Maija Aksela

“Qualitative teacher education in the context of climate change is important,” says Aksela, head of the LUMA Centre at University of Helsinki.

There is not only a lack of initiatives that offer professional development for teachers to support them in teaching climate change, but if a national curriculum does not include the subject, then teachers can lack the motivation to get involved.

Curriculums should endeavour to provide students with more opportunities to find answers through teacher-guided inquiry and supported systems thinking. By addressing their questions holistically, it offers an understanding of the multifaceted nature of climate change and enhance their skills in systems thinking, stated Aksela in a report she co-wrote.

She adds that the most effective approaches have been student-centred in which ‘future makers’ co-design climate change teaching and actions with teachers, scientists and other specialists. “The more we listen to the questions and interests of youth and give opportunities to find solutions, the better. The more we can promote scientific literacy for all, the better,” she believes.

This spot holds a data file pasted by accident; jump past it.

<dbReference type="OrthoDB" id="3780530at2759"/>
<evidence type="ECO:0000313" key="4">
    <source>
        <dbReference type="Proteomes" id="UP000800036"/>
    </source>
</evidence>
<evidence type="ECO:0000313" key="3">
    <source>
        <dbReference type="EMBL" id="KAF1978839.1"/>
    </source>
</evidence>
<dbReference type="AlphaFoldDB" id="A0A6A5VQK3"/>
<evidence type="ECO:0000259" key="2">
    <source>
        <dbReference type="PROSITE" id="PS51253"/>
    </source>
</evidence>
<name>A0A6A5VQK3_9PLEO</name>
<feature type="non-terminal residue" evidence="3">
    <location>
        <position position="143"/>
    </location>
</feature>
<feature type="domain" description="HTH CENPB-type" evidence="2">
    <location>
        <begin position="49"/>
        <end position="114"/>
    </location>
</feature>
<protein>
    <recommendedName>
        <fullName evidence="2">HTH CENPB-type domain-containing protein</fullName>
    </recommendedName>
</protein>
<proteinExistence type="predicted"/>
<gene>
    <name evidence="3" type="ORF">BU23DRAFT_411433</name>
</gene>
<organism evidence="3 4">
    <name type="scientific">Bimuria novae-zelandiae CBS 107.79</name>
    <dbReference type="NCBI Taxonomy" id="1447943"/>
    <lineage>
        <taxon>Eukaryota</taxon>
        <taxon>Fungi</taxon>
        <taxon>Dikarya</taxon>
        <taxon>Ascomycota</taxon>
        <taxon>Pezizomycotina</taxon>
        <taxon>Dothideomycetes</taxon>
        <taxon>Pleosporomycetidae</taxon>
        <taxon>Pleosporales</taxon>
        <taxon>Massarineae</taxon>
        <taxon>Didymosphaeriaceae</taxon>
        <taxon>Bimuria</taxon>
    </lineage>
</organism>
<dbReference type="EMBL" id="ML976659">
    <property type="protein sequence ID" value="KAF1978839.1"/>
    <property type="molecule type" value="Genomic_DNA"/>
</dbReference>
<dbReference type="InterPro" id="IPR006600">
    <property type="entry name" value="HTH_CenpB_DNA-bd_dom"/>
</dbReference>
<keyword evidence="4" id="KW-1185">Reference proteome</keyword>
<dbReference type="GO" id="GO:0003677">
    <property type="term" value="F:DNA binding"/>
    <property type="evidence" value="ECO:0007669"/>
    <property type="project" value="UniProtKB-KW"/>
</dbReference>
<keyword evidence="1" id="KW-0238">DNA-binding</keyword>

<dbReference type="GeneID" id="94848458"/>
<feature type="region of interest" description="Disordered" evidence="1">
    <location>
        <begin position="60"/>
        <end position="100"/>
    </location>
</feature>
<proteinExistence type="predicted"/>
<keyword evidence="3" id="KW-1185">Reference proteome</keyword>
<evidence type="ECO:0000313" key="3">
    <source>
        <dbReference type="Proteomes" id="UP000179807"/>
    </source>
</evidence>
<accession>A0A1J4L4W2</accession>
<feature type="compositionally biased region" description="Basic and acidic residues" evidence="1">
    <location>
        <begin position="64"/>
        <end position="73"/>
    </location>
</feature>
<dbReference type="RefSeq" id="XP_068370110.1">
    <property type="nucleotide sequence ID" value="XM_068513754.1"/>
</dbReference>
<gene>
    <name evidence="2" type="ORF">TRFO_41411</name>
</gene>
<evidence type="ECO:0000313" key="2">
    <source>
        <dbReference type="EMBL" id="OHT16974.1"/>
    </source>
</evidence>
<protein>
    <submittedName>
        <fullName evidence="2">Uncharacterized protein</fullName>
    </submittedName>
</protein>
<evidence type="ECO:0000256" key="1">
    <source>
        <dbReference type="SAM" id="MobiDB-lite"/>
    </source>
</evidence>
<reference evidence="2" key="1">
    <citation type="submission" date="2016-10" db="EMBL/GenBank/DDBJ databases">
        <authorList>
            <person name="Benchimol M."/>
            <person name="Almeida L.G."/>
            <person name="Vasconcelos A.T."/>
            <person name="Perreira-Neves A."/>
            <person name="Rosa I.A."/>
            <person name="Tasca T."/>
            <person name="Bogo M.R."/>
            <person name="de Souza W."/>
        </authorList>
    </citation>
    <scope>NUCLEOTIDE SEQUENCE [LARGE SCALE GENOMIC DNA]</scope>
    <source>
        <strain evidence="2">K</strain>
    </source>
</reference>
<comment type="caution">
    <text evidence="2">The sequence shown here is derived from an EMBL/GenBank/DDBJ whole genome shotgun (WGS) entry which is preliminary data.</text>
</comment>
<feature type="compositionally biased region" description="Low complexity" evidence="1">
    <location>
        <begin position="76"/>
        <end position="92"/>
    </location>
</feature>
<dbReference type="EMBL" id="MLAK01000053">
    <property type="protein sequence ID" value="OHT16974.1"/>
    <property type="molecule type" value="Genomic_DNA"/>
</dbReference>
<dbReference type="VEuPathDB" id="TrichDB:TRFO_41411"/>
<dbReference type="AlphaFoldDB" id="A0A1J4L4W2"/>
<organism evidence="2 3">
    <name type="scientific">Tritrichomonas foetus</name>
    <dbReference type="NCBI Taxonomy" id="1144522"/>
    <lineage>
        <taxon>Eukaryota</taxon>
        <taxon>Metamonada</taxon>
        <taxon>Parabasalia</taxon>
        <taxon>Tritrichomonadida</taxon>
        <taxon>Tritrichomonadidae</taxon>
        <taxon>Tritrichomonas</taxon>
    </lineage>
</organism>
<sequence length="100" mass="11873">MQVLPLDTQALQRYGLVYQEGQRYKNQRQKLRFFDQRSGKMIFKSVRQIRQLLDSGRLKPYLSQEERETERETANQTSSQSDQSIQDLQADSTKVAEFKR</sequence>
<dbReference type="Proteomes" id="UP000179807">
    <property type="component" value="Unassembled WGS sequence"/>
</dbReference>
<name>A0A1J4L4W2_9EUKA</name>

Collaboration is the way forward

While developing collaboration between students and teachers is essential, there is also an important role for companies to play in supporting the next generation in their fight for a better future.

“Climate change and environmental degradation pose significant challenges to economic growth and employment today, and risks will be greater in the medium-to long-term,” predicts the International Labour Organization. They add that transitioning to a low-carbon, greener economy could create new jobs in sustainable production processes and outputs.

By contributing to discussions about solutions and alternatives, companies can also offer the next generation the sustainable choices they demand via initiatives like the circular economy, as well as establishing a dialogue between young people, experts and policy makers, just as UPM is currently doing with the Guides and Scouts of Finland.

Last year, a new two-year partnership was signed that will include several joint projects, including events and social media campaigns. The scouts will also be provided with material derived from renewable resources to utilise in scout camps and their events.

The State Association of Forest Kindergartens in Bavaria – or Landesverband der Wald- und Naturkindergärten in Bayern e.V in its native German – is another UPM collaboration.

Founded in 1999, the association offers advice and support to municipalities planning to establish a forest kindergarten, including scientific, legal and educational support. As physical and emotional experiences improve cognition, communication, compassion, imagination, persistence and creativity, the association supports the development of children through direct interaction with nature.  

Collaboration, constructive discussion and asking the difficult questions are the foundation from which children and teens can prepare to take over the task of saving the world. As Thunberg said, it is time for them to take on that responsibility.

Text: Asa Butcher